Playing now through Nov. 18, the Performance Network will be astonishing audiences with Michigan”s premiere of “It”s All True,” by Canadian playwright Jason Sherman.

Paul Wong
Blitzstein (David Wolber), Eva (Carla Milarch) and Welles (Travis Reiff) contemplate a whole new world.<br><br>Courtesy of Daniel C. Walker/Performance Network

“It”s All True” is a biographical account of the “Cradle Will Rock” scandal of 1937, in which the government attempted to close a controversial production written by Marc Blitzstein (David Wolber) and headed by the team of Orson Welles (Travis Reiff) and John Houseman (Andy Huff). With a backdrop of the steel strike, one theatre company is made to understand the true meaning of sacrifice in light of the fact that the show must go on.

The set of “It”s All True” was modest yet effective. Consisting of a platform, strategically placed doors and a back wall to enclose the acting space, the audience was allowed to focus on the performance of the actors and was not distracted with an overly elaborate set.

The play itself calls for several different scenes, involving shifts in both the physical and time setting. Instead of relying on traditional methods of illustrating these changes in scene (manipulation of the set, for example), The Performance Network instead relied on a sensational lighting plot to suggest such changes.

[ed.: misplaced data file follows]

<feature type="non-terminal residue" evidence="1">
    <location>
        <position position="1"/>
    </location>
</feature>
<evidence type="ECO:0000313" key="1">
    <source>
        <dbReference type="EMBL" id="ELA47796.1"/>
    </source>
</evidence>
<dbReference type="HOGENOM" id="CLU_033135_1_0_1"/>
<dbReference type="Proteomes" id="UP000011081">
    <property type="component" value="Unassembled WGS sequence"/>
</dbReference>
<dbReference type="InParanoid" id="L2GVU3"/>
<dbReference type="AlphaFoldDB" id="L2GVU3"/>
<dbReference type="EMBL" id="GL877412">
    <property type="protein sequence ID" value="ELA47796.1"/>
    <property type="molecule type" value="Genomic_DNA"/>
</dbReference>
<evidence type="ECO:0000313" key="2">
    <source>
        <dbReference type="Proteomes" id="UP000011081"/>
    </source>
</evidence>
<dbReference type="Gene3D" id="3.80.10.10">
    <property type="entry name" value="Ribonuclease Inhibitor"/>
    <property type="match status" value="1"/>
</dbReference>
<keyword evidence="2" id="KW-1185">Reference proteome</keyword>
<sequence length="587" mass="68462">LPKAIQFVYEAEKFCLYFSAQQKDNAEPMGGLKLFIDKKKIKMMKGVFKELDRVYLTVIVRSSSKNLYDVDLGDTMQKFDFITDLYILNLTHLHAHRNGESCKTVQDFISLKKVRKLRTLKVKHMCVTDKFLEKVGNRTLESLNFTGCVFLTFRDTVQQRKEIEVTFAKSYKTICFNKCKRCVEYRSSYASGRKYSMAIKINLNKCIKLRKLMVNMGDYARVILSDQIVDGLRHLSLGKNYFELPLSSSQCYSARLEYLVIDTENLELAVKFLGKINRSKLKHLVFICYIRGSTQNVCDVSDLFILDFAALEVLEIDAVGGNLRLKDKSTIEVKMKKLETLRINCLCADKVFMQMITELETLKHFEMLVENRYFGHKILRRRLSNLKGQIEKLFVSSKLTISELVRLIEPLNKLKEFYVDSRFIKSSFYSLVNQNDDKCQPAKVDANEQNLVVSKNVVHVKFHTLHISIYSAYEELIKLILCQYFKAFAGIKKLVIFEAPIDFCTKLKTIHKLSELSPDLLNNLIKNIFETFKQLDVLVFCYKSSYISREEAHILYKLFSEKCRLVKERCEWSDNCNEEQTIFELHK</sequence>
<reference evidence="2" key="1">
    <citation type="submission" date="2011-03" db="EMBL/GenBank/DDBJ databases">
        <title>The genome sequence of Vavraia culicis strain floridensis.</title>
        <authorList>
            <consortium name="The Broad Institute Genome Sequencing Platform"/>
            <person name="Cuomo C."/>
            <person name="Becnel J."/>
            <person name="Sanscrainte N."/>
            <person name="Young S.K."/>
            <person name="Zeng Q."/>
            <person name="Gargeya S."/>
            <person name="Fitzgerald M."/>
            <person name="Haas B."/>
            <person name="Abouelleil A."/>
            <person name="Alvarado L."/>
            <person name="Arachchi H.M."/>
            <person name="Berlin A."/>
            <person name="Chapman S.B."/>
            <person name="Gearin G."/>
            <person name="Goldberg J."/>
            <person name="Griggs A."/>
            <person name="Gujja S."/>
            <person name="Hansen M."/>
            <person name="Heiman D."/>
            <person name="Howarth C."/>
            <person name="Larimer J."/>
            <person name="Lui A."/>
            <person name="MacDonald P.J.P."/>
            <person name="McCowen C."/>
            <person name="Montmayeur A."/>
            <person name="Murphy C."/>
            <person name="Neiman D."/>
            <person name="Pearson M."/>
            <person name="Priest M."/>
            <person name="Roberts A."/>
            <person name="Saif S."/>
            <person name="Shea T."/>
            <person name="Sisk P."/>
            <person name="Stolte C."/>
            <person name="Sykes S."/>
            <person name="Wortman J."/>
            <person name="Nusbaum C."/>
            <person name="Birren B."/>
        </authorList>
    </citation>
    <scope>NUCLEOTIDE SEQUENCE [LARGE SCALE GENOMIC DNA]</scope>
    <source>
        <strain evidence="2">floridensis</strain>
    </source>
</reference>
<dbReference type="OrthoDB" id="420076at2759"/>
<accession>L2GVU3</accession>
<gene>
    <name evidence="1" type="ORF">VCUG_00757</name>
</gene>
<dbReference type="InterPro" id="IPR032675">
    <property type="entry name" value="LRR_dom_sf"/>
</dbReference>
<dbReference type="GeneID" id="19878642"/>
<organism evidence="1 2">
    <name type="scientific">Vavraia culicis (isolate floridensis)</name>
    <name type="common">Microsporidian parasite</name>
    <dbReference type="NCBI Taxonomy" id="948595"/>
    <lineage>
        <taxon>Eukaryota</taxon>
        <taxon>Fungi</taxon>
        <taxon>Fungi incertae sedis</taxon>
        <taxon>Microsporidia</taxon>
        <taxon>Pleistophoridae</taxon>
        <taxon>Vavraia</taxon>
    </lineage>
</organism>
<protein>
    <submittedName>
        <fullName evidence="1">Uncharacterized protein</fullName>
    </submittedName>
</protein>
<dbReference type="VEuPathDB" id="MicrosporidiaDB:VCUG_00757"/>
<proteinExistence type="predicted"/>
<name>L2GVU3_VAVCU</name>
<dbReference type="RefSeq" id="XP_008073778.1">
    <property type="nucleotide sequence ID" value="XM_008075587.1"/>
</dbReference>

Reiff gave a powerful performance as Orson Welles, the actor, director and radio personality. As well as directing the controversial musical, Welles” precariously constructed life is slowly unraveling one thread at a time. In order to compensate for his uncertainty, Welles” character was overly boisterous. Reiff rose to the challenge of his character”s dual nature he was relentlessly energetic from the moment the lights went up on stage.

The two female leads, Carla Milarch and Chrisstina Hamilton had their work cut out for them, as they were both cast in two roles. As novice actress Olive Stanton and deceased Eva Goldbeck (lover of Marc Blitzstein), Milarch convincingly portrayed two polar opposite women.

Hamilton”s roles, as well as being two very different characters, often had to be played in quick succession, sometimes with only seconds between exits and entrances. Although there was little costume change between characters, precise character development on the part of the actresses kept the duel casting from confusion.

These, however, are just some of the highlights. The truth is, there were no weak performances in “It”s All True.” The combination of a well-written script and talented actors set the stage for a wonderful production.

Leave a comment

Your email address will not be published. Required fields are marked *